In the case of Richmond, although the zone excludes a few major roads, notably most of the A308 from Kingston Bridge to the Surrey boundary, it also includes a number of A-roads which are good, wide roads which do not have houses fronting them, such as sections of the A311 and A312 near Hampton. The A307 from Kew to Richmond is of better quality than the A205 which is part of the South Circular Road which retains a 30mph limit and has always been the major route from the A316 to the M4 because it avoids a low bridge on the South Circular. It is also part of the only road from Kingston to the M4 other than the more circuitous route via the M25. The A312 and A313 (through Teddington) are the only reasonable routes from Kingston to Feltham (a major industrial area), used by buses in the absence of a rail link; the B358 is the main road from Kingston to parts of Hounslow, Heston and Southall and part of it (Sixth Cross Road north of Teddington) until fairly recently had a 40mph limit and is a wide road and is in part dual carriageway. Apart from Queen’s Road in Teddington, the conditions in no way justify a 20mph limit and the council has never seen fit to introduce speed cameras in any of these places which suggests that they do not have high accident rates. The 20mph limit will include Thames Street, the part of the A308 through Hampton village; the council imposed a 20mph limit on that stretch for a while a few years ago and then lifted it. What is the sense in re-imposing a limit that was tried, and failed?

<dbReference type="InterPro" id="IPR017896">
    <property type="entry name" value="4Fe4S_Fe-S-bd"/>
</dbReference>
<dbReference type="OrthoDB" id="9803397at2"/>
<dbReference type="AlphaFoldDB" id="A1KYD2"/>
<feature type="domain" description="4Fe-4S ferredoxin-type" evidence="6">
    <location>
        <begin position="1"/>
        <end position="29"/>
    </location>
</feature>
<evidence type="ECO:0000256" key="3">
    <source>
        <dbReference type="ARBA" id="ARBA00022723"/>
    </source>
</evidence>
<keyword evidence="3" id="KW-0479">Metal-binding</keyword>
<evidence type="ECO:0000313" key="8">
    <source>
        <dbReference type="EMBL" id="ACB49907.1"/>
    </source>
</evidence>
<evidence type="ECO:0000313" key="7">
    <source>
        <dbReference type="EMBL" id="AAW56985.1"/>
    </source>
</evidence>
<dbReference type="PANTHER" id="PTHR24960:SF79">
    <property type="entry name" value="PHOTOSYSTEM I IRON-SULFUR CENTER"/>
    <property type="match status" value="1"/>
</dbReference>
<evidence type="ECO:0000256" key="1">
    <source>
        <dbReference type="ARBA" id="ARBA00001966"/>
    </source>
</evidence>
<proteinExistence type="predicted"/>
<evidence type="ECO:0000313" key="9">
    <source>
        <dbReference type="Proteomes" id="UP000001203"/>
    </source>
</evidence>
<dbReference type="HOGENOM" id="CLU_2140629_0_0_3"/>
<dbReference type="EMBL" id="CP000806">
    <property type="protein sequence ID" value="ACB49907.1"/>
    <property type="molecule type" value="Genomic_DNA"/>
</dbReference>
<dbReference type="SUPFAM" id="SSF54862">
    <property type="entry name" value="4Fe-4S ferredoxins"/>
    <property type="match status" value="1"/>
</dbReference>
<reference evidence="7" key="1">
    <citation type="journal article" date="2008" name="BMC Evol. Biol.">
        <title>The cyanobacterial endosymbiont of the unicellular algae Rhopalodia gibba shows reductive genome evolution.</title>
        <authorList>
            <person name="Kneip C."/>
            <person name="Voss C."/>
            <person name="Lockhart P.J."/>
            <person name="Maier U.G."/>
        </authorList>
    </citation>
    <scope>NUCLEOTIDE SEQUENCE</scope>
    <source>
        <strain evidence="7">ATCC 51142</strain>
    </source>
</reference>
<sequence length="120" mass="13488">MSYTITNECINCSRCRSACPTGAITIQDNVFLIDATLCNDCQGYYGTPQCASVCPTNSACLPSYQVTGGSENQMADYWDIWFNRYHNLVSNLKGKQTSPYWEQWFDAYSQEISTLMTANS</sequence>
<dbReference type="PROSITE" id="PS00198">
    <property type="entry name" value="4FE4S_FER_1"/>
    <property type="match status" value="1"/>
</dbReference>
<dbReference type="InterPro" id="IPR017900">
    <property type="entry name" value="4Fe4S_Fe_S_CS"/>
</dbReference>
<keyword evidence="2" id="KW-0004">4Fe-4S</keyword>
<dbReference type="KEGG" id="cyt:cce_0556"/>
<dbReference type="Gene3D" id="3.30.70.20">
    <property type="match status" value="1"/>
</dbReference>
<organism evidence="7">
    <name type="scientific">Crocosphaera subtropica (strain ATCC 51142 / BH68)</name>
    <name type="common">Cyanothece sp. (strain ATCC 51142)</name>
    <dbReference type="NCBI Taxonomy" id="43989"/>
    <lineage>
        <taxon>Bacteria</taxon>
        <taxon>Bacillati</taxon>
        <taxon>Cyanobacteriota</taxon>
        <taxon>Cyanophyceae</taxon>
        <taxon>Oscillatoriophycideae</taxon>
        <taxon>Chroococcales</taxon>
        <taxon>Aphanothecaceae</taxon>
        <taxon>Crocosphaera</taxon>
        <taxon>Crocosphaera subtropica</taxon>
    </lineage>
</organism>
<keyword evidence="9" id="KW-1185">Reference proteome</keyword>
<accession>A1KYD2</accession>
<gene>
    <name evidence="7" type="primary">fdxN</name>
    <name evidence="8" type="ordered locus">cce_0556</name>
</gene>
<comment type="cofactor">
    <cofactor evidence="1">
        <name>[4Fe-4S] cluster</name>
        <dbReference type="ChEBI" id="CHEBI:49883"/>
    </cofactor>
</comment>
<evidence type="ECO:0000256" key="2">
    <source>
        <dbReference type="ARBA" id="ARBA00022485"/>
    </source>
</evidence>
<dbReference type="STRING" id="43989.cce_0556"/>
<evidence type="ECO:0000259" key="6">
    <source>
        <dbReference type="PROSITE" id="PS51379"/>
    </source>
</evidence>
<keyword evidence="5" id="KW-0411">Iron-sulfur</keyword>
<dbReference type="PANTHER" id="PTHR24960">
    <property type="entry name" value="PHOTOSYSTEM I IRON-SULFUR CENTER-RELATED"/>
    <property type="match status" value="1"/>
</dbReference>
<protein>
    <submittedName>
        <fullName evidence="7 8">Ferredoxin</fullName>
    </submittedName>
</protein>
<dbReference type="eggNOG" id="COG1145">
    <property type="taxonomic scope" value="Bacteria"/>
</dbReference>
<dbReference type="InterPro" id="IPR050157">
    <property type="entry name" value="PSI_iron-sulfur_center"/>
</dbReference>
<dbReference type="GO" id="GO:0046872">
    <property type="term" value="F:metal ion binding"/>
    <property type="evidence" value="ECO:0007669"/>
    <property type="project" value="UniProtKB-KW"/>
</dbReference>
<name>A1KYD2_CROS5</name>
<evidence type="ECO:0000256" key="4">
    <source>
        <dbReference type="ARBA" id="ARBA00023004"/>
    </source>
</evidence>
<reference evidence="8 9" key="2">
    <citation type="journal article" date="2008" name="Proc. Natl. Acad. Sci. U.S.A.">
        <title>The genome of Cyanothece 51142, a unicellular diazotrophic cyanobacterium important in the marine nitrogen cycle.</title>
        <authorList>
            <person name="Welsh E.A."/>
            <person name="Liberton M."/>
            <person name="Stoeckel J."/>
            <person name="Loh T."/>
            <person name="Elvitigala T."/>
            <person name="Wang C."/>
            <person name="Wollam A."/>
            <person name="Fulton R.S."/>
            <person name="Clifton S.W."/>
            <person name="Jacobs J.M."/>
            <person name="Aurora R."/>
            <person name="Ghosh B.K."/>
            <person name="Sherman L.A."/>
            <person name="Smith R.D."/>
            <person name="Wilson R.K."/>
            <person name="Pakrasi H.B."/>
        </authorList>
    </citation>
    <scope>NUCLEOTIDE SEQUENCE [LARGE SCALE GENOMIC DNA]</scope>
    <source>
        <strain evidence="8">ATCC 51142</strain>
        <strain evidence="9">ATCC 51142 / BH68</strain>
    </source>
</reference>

Richmond council claims that the policy brings the borough into line with neighbouring councils which have imposed 20mph limits. In fact, they have not. My borough, Kingston, has 20mph zones on a small number of roads around town centres and in selected residential areas; the main borough roads such as the A2043 to Worcester Park, the A308 to Roehampton, the A307 towards Richmond and most of the A240 to Tolworth have 30mph limits (part of the Kingston one-way system — sometimes called the Kingston Racetrack — now has a 20mph limit, namely the bit that has several pedestrian crossings in a short stretch which also has several blind bends). Wandsworth’s borough-wide 20mph limit, like Croydon’s, excludes A- and B-roads. Merton has imposed a 20mph limit in much of the east of the borough but not the west (e.g. Raynes Park), although this may be planned for the future. Hounslow’s 20mph limit policy is, again, for residential roads and areas around town centres only (even the A315 through Bedfont still has a 30mph limit). All this is a long way from a blanket 20mph limit.